Evidence for the benefits of yoga is vast and easily accessible online. It is great to see question like this which focus on the comparison of yoga to other exercises. There is quite limited amount of studies which investigate the benefits of yoga over another type of exercise. When kids were examined yoga did not show benefits over traditional exercises ...


4

Currently, there is no definitive way to predict maximum heart rate for a single individual. There are formulae that can give an approximation, but about the only way to get a good estimate on a personal level is to do a maximal treadmill test with monitoring. As far as the 220-age, that is a bad myth, and wasn't based on a study, but simple observation of ...


4

Dizziness or giddiness during exercise is classically caused by obstruction to the outflow of the heart i.e. aortic stenosis (see MedlinePlus). This condition is most commonly seen in either young persons due to bicuspid aortic valve or in elderly with sclerotic aortic valves. In developing countries, it may occur due to rheumatic heart disease also. When ...


4

I wasn't able to find a study that looked at both meditation and exercise - besides ones about yoga - but I was able to find many that looked at each separately and seemed to indicate that combining the two is simple and effective. Exercise One of the best sources was a thesis by Nikelle Holbrook Hunsaker entitled "The Benefits of Exercise During Pregnancy"...


4

There seems to be a misconception at the driving part of the question. Exercise has more effects (on the brain) than just stimulating a few synapses. That is indeed a vague and vastly incomplete conception. Since brain chemistry is by far not completely understood it is also quite premature to believe we would be able to define some kind of "optimal" ...


4

As far as I know, there are no foods that burn fat in any significant amount (Mayo Clinic). To burn fat, a food would need to have "negative calories," which means less calories than the calories needed to digest that food. Theoretically this is possible, for example, water has zero calories and the process of water drinking and absorption requires some ...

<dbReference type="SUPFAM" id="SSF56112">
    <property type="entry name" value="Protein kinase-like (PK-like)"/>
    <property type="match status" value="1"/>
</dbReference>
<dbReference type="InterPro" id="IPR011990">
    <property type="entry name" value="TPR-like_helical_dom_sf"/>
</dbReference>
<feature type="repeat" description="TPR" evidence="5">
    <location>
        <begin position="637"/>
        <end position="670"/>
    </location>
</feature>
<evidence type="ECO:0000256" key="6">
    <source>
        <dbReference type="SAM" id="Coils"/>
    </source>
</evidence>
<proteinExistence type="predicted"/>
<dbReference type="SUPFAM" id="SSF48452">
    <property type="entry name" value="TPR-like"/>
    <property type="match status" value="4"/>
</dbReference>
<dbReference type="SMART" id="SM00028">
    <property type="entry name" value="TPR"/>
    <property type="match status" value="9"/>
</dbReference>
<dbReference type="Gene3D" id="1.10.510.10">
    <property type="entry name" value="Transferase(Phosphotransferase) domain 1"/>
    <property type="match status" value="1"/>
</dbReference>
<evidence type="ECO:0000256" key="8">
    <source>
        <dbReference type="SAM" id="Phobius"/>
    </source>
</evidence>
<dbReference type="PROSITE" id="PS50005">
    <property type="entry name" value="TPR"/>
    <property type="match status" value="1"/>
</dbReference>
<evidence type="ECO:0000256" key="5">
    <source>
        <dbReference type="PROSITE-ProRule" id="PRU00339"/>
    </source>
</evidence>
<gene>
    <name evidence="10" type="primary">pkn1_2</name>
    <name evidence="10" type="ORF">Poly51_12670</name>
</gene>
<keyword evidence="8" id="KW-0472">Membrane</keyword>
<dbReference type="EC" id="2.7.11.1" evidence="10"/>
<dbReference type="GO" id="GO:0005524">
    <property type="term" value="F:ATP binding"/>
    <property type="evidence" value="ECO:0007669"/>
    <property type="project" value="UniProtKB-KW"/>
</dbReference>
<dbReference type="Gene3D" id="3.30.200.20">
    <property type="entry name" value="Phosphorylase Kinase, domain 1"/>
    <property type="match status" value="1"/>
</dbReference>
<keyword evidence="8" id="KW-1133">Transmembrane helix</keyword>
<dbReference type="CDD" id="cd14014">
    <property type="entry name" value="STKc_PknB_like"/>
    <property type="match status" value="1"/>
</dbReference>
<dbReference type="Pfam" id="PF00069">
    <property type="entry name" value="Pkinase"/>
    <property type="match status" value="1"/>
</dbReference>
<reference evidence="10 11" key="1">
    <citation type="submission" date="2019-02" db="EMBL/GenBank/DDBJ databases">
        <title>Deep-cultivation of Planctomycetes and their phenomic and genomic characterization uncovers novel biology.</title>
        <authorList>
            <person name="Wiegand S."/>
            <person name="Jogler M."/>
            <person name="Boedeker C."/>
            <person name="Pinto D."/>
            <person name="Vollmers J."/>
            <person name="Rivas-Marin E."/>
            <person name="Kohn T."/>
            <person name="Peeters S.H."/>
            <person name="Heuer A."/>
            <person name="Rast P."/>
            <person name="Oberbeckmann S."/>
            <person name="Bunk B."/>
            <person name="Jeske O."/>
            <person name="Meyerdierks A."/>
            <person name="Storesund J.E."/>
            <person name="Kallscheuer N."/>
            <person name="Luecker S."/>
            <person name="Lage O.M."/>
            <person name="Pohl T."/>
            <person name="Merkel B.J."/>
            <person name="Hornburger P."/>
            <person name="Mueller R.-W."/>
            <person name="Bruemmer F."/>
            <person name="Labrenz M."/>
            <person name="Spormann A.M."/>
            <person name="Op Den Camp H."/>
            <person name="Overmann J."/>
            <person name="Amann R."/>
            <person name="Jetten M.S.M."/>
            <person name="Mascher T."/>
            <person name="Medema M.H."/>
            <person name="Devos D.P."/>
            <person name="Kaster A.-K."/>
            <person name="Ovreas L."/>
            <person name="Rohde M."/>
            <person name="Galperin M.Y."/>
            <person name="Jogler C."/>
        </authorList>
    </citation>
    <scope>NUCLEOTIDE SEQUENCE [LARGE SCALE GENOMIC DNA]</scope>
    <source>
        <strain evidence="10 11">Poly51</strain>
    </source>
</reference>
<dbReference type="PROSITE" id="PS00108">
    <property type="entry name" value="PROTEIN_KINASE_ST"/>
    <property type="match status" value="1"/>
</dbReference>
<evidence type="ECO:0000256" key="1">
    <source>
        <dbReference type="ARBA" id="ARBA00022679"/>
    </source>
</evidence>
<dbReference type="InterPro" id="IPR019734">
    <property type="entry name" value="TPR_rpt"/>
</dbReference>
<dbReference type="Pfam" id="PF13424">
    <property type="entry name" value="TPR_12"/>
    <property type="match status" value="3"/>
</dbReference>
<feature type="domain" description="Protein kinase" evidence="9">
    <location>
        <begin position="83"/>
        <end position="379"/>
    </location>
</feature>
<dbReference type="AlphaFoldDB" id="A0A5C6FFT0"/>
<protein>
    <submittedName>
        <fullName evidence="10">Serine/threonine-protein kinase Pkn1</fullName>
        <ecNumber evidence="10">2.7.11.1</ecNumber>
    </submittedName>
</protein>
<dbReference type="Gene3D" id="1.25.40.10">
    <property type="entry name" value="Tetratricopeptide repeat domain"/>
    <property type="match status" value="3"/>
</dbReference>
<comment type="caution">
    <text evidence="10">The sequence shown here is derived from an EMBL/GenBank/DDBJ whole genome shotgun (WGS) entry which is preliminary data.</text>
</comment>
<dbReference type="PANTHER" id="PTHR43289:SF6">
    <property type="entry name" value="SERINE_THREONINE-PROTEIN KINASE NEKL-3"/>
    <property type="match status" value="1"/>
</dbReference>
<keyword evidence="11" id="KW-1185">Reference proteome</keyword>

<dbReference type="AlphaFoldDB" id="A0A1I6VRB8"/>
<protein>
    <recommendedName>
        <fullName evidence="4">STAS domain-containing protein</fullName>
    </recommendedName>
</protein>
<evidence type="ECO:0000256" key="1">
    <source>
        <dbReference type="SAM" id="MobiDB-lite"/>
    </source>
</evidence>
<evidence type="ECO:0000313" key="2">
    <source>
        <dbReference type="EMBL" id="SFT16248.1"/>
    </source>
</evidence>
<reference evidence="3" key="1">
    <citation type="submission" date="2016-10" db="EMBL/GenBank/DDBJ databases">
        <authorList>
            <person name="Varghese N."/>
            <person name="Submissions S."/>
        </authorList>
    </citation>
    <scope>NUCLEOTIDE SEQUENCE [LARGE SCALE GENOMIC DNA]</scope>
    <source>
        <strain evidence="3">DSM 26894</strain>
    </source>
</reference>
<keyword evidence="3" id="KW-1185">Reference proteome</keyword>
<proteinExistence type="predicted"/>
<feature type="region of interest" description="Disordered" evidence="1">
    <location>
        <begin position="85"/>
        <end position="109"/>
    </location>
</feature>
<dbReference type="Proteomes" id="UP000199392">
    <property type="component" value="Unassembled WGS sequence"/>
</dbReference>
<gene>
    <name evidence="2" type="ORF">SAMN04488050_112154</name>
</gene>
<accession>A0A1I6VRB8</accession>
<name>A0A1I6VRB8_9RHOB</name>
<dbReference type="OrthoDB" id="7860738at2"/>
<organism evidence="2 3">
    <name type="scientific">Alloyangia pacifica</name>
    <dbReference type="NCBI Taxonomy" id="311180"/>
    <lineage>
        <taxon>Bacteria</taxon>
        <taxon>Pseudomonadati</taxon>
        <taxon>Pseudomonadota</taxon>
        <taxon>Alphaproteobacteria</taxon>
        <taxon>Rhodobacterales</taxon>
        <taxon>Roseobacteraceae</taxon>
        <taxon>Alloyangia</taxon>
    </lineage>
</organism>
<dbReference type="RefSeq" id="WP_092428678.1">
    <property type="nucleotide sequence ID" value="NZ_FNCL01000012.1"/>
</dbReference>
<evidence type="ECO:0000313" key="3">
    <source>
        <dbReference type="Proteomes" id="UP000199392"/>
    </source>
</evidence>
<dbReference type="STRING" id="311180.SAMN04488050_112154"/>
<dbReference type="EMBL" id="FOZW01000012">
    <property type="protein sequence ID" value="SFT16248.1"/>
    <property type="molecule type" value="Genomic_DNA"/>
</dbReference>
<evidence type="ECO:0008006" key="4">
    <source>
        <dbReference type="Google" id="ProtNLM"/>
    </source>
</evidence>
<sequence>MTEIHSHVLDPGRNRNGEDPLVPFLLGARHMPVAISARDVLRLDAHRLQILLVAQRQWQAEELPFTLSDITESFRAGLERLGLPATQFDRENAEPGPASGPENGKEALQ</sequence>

4

I'm a physical therapist (PT) - considering we specialize in the application of movement and exercise. Consistency NOT time of day is the key to any exercise regimen. A walk in the park at 6AM or 2PM would have the same effects on "health". Ask him explain to explain the reasoning behind this - and - if he'd send or write down the the name of the research ...


4

Apart from the mental benefits of meditation, there is some evidence for organic/physical benefits as well. Dean Ornish, the well known cardiologist who helped former U.S. President Clinton with his diet - and the creator of the only FDA approved prescribed and reimbursed diet for cardiac disease, also has done studies on meditation and health. He found ...


4

The approach you describe most likely will not work, and could be detrimental to your training. The main benefit of training at altitude is that the body will adapt to the lower concentration of oxygen by stimulating the production of erythropoietin which in turn causes the body to produce more red blood cells. What you are describing is a very limited ...


3

The only way to tell if you are going to grow taller or not is to have an x-ray done of the epiphyseal plates. These are segments at each end of the long bones in your body where bone growth (and thus height increase) occur. They are cartilaginous plates that gradually increase the length of the bone by laying down new matrix. When they are fully closed and ...